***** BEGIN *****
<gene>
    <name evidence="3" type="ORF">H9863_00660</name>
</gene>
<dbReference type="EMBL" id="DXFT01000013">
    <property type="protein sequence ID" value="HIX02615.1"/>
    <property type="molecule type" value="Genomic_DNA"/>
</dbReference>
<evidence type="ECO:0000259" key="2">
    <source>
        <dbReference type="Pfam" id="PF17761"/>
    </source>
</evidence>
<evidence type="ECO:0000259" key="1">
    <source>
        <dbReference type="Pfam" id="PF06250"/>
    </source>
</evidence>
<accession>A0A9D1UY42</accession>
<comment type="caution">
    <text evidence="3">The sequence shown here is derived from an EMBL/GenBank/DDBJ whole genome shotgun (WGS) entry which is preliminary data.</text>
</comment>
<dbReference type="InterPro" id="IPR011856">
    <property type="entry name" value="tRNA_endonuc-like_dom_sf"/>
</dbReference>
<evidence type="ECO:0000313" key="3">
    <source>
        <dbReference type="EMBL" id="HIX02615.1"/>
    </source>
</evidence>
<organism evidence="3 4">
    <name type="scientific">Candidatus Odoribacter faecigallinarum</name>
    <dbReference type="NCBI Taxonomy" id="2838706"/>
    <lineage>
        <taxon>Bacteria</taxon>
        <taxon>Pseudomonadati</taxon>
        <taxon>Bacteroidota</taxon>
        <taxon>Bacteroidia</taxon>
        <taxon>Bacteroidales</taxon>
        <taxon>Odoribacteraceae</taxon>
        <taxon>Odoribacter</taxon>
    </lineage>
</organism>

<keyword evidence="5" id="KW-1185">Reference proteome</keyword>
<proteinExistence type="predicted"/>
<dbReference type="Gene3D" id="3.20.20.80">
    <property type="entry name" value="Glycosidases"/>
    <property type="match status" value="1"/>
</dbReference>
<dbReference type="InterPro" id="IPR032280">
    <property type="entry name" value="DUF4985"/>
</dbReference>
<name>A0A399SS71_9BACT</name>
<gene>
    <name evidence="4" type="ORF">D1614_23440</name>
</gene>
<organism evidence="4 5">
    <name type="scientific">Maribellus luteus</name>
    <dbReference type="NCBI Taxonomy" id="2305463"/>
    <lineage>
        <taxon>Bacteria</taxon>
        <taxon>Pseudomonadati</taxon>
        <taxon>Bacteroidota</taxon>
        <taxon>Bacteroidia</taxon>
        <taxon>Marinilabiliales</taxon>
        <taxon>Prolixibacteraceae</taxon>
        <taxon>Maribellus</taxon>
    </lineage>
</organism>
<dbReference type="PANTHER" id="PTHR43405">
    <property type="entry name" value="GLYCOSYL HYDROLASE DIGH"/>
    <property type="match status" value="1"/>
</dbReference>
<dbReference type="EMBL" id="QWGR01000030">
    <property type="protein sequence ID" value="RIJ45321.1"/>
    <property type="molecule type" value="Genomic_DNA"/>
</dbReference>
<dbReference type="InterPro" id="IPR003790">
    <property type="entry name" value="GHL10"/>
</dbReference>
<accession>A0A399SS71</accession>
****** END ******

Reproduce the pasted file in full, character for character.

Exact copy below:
<gene>
    <name evidence="3" type="ORF">H9863_00660</name>
</gene>
<dbReference type="EMBL" id="DXFT01000013">
    <property type="protein sequence ID" value="HIX02615.1"/>
    <property type="molecule type" value="Genomic_DNA"/>
</dbReference>
<evidence type="ECO:0000259" key="2">
    <source>
        <dbReference type="Pfam" id="PF17761"/>
    </source>
</evidence>
<evidence type="ECO:0000259" key="1">
    <source>
        <dbReference type="Pfam" id="PF06250"/>
    </source>
</evidence>
<accession>A0A9D1UY42</accession>
<comment type="caution">
    <text evidence="3">The sequence shown here is derived from an EMBL/GenBank/DDBJ whole genome shotgun (WGS) entry which is preliminary data.</text>
</comment>
<dbReference type="InterPro" id="IPR011856">
    <property type="entry name" value="tRNA_endonuc-like_dom_sf"/>
</dbReference>
<evidence type="ECO:0000313" key="3">
    <source>
        <dbReference type="EMBL" id="HIX02615.1"/>
    </source>
</evidence>
<organism evidence="3 4">
    <name type="scientific">Candidatus Odoribacter faecigallinarum</name>
    <dbReference type="NCBI Taxonomy" id="2838706"/>
    <lineage>
        <taxon>Bacteria</taxon>
        <taxon>Pseudomonadati</taxon>
        <taxon>Bacteroidota</taxon>
        <taxon>Bacteroidia</taxon>
        <taxon>Bacteroidales</taxon>
        <taxon>Odoribacteraceae</taxon>
        <taxon>Odoribacter</taxon>
    </lineage>
</organism>

<keyword evidence="5" id="KW-1185">Reference proteome</keyword>
<proteinExistence type="predicted"/>
<dbReference type="Gene3D" id="3.20.20.80">
    <property type="entry name" value="Glycosidases"/>
    <property type="match status" value="1"/>
</dbReference>
<dbReference type="InterPro" id="IPR032280">
    <property type="entry name" value="DUF4985"/>
</dbReference>
<name>A0A399SS71_9BACT</name>
<gene>
    <name evidence="4" type="ORF">D1614_23440</name>
</gene>
<organism evidence="4 5">
    <name type="scientific">Maribellus luteus</name>
    <dbReference type="NCBI Taxonomy" id="2305463"/>
    <lineage>
        <taxon>Bacteria</taxon>
        <taxon>Pseudomonadati</taxon>
        <taxon>Bacteroidota</taxon>
        <taxon>Bacteroidia</taxon>
        <taxon>Marinilabiliales</taxon>
        <taxon>Prolixibacteraceae</taxon>
        <taxon>Maribellus</taxon>
    </lineage>
</organism>
<dbReference type="PANTHER" id="PTHR43405">
    <property type="entry name" value="GLYCOSYL HYDROLASE DIGH"/>
    <property type="match status" value="1"/>
</dbReference>
<dbReference type="EMBL" id="QWGR01000030">
    <property type="protein sequence ID" value="RIJ45321.1"/>
    <property type="molecule type" value="Genomic_DNA"/>
</dbReference>
<dbReference type="InterPro" id="IPR003790">
    <property type="entry name" value="GHL10"/>
</dbReference>
<accession>A0A399SS71</accession>